Pants already defines a [default module mapping](🔗) for some common Python requirements, but you may need to augment this by teaching Pants additional mappings:
If the dependency is a type stub, and the default does not work, set `
type_stub_modules` on the `
python_requirement` target, and `
type_stubs_module_mapping` on the `
python_requirements` and `
poetry_requirements` target generators. (The default for type stubs is to strip off `
-stubs`, and `
stubs-`. So, `
types-requests` gives type stubs for the module `
### Warning: multiple versions of the same dependency
It's invalid in Python to have conflicting versions of the same requirement, e.g. `
Django==2` and `
Django==3`. Instead, Pants supports "multiple resolves" (i.e. multiple lockfiles), as explained in the below section on lockfiles.
When you have multiple targets for the same dependency and they belong to the same resolve ("lockfile"), dependency inference will not work due to ambiguity. If you're using lockfiles—which we strongly recommend—the solution is to set the `
resolve` field for problematic `
python_requirement` targets so that each resolve has only one requirement and there is no ambiguity.
This ambiguity is often a problem when you have 2+ `
requirements.txt` or `
pyproject.toml` files in your project, such as `
project1/requirements.txt` and `
project2/requirements.txt` both specifying `
django`. You may want to set up each `
python_requirements` target generator to use a distinct resolve so that there is no overlap. Alternatively, if the versions are the same, you may want to consolidate the requirements into a common file.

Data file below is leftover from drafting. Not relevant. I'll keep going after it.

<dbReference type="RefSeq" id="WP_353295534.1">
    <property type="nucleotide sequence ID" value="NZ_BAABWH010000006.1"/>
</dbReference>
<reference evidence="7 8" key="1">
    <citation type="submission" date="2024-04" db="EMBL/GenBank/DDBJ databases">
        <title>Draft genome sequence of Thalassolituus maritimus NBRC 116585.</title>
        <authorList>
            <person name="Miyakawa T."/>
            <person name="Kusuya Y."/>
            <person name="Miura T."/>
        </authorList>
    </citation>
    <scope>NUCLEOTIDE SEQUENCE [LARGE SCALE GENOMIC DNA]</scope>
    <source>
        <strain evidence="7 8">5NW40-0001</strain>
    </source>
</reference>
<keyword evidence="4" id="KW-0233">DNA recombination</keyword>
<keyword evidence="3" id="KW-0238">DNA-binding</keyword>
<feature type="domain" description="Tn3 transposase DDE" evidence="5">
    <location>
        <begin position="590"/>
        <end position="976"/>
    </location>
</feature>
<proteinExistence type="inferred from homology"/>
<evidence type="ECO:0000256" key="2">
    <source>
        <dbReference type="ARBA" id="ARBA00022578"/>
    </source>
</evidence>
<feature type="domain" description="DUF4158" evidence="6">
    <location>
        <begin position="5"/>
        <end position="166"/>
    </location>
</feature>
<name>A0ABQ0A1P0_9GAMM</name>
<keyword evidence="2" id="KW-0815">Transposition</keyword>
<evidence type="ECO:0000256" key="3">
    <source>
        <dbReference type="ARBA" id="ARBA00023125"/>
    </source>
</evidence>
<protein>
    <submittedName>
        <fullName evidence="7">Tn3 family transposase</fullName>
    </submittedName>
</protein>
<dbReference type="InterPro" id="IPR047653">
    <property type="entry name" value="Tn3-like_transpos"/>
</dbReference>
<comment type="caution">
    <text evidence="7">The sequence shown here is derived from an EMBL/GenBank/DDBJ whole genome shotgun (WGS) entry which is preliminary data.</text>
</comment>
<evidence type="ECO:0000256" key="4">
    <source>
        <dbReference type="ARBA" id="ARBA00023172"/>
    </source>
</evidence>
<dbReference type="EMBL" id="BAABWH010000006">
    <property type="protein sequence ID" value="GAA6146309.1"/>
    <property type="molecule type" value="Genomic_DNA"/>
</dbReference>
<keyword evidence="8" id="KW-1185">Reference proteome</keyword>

We strongly recommend using lockfiles because they make your builds [more stable](🔗) so that new releases of dependencies will not break your project. They also reduce the risk of [supply chain attacks](🔗).
Pants has two types of lockfiles:
User lockfiles, for your own code such as packaging binaries and running tests.
Tool lockfiles, to install tools that Pants runs like Pytest and Flake8.
With both types of lockfiles, Pants can generate the lockfile for you with the `
### User lockfiles
First, set `
[python].enable_resolves` in `
By default, Pants will write the lockfile to `
3rdparty/python/default.lock`. If you want a different location, change `
[python].resolves` like this:
Then, use `
./pants generate-lockfiles` to generate the lockfile.
FYI: user lockfiles improve performance
As explained at the top of these docs, Pants only uses the subset of the "universe" of your dependencies that is actually needed for a build, such as running tests and packaging a wheel file. This gives fine-grained caching and has other benefits like built packages (e.g. PEX binaries) only including their true dependencies. However, naively, this would mean that you need to resolve dependencies multiple times, which can be slow.
If you use the default of Pex-generated lockfiles (see below), Pants will only install the subset of the lockfile you need for a task. If you instead use Poetry-generated lockfiles, Pants will first install the entire lockfile and then it will [extract](🔗) the exact subset needed.
This greatly speeds up performance and improves caching for goals like `
package`, and `
#### Multiple lockfiles
While it's often desirable to have a single lockfile for the whole repository for simplicity and consistency, sometimes you may need multiple. This is necessary, for example, when you have conflicting versions of requirements, such as one project using Django 2 and other projects using Django 3.